Jun 19, 2017 | By Benedict

The Technical University in Eindhoven in the Netherlands has started 3D printing an 8 m bicycle bridge in Gemert, near the city of Eindhoven. The university is carrying out the first-of-its-kind concrete 3D printing project with the Royal BAM Group, a Dutch construction company founded in 1869.

If there’s anywhere in the world that needs a 3D printed bridge (or two), it’s the Netherlands. The European country is more than 18 percent water, and is known for its extensive canals and advanced water management systems that are designed to prevent floods and rising water levels. In fact, the country’s suitability for an experimental 3D printed bridge was highlighted two years ago, when Dutch startup MX3D announced plans to build a 3D printed steel bridge in Amsterdam.

That project appears to have stalled somewhat, but a new 3D printed bridge is now being built 80 miles south of Amsterdam near the Dutch city of Eindhoven.

This new bridge, which is being constructed in Eindhoven by the Technical University of Eindhoven and construction company BAM, will be made of printed, pre-stressed, and reinforced concrete, and will be used by cyclists to cross the Peelsche Loop, a canalized river in the town of Gemert. The bridge will measure eight meters long by 3.5 meters wide.

According to the university staff and BAM workers taking part in this exciting additive manufacturing project, the concrete bridge is to be 3D printed in several parts (eight one-meter sections) using a special concrete mortar, before being put together on-site. The 3D printed sections will be placed between two bridge heads and secured using heavy-duty cables.

Although there are many important elements in the construction of the 3D printed bridge, the workers believe that the special 3D printable mortar is key to the project’s success. “If you pour normal concrete, it runs away on all sides,” said TU Eindhoven professor Theo Salet. “That is the intention, so that it spreads well in the mold. But this is a very special material: if I lay it down, it stays in place. Compare it with toothpaste or mayonnaise—it does not lose form.”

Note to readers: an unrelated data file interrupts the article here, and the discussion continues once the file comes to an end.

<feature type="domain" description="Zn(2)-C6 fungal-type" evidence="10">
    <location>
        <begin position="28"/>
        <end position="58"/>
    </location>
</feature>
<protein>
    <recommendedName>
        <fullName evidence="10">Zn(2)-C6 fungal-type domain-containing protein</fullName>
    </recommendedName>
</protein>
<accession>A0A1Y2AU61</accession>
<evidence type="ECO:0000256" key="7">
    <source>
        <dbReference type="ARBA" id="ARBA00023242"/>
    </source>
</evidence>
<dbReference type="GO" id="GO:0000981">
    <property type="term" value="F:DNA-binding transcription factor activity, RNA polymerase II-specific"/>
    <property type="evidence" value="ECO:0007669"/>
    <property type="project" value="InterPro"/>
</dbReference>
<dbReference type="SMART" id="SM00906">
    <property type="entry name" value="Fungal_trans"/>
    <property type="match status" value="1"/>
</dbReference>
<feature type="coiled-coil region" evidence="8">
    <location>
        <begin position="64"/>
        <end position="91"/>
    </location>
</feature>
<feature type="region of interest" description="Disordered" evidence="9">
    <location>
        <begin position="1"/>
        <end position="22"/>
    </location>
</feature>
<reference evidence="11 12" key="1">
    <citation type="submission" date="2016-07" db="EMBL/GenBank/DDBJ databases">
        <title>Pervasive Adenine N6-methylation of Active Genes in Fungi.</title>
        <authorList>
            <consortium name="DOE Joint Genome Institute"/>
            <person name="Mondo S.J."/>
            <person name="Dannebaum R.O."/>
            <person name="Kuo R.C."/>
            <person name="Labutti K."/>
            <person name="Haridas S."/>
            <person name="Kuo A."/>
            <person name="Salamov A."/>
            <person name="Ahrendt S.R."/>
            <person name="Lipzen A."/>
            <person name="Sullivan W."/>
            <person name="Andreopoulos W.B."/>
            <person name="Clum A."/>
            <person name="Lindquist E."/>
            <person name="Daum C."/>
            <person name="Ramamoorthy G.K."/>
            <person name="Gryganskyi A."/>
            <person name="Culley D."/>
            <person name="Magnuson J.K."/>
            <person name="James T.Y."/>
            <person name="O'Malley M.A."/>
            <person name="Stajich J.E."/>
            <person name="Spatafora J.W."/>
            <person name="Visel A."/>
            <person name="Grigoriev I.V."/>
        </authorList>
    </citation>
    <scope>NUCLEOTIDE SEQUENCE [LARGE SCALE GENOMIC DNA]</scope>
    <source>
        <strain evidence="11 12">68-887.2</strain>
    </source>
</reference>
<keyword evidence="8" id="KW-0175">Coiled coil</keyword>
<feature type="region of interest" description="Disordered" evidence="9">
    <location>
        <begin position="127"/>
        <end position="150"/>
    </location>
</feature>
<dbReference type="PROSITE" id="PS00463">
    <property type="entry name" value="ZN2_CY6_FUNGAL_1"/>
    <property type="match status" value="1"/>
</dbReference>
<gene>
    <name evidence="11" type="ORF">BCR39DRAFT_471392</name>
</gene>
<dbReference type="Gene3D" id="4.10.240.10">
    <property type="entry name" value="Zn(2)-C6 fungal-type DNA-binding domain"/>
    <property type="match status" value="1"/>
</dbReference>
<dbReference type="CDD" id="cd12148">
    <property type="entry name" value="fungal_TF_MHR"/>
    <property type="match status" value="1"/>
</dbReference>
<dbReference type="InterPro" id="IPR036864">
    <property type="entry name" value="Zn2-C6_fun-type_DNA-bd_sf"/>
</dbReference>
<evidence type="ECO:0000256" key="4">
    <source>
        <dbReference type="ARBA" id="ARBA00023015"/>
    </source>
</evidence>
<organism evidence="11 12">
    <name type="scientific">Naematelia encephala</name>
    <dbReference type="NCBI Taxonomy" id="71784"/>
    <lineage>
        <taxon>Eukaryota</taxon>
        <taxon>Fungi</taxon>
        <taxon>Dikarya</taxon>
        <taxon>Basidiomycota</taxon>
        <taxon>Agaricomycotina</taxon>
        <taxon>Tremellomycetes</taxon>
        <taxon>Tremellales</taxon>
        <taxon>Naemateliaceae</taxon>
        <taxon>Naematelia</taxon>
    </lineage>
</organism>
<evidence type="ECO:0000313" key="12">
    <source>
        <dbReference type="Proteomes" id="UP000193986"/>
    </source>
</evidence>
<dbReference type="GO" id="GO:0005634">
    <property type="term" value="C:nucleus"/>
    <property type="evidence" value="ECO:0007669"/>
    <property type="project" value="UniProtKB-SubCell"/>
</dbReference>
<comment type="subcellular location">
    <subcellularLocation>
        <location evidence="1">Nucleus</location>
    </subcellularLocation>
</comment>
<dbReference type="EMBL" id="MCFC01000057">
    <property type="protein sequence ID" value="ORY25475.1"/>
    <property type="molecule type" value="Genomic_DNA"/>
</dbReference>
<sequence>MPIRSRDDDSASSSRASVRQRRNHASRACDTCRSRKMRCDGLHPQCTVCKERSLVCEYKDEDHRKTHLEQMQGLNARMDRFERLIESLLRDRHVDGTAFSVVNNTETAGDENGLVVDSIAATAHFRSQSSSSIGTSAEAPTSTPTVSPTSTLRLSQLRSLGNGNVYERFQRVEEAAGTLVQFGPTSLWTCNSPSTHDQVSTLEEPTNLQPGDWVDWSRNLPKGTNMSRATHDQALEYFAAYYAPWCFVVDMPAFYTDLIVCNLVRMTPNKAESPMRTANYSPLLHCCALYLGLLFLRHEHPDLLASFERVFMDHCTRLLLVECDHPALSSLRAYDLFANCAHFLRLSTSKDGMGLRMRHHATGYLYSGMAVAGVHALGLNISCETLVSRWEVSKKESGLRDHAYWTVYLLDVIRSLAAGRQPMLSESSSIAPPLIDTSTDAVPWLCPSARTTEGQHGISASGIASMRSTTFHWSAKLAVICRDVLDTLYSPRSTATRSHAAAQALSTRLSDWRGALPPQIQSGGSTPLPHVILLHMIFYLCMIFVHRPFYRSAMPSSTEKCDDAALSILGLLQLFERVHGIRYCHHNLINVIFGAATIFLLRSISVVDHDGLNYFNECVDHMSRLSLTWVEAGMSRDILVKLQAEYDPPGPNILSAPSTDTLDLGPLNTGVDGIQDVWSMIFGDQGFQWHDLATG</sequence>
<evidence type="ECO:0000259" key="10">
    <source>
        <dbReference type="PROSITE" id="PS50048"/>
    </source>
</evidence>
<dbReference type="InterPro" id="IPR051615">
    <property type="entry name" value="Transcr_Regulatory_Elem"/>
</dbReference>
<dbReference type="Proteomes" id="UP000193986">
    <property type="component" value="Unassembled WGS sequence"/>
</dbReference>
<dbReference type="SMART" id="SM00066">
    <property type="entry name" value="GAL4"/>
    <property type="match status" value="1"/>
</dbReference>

Salet added that the massive 3D printing project has been exciting for all involved, though he did point out that building the bridge has come with its own unique set of challenges. The professor called the experience “stressful,” since the first-of-its-kind structure must meet strict safety requirements.

“A lot has been done to investigate how the material behaves and how it will behave if it forms a real construction,” Salet said. “So this step, from the laboratory to something that is used in practice, is very beautiful, but also stressful.”

“We have a world’s first here,” added Marinus Schimmel, director of BAM. “With 3D printing you have more flexibility regarding the shape of the product. In addition, 3D printing a bridge is also incredibly efficient: you need less concrete, but there is also no need for shuttering where the concrete is normally poured in. You just use exactly what you need, and there is no release of CO2 emissions.”

The new 3D printed bridge will connect two existing routes in Gemert, the N605 and N272.



Posted in 3D Printing Application



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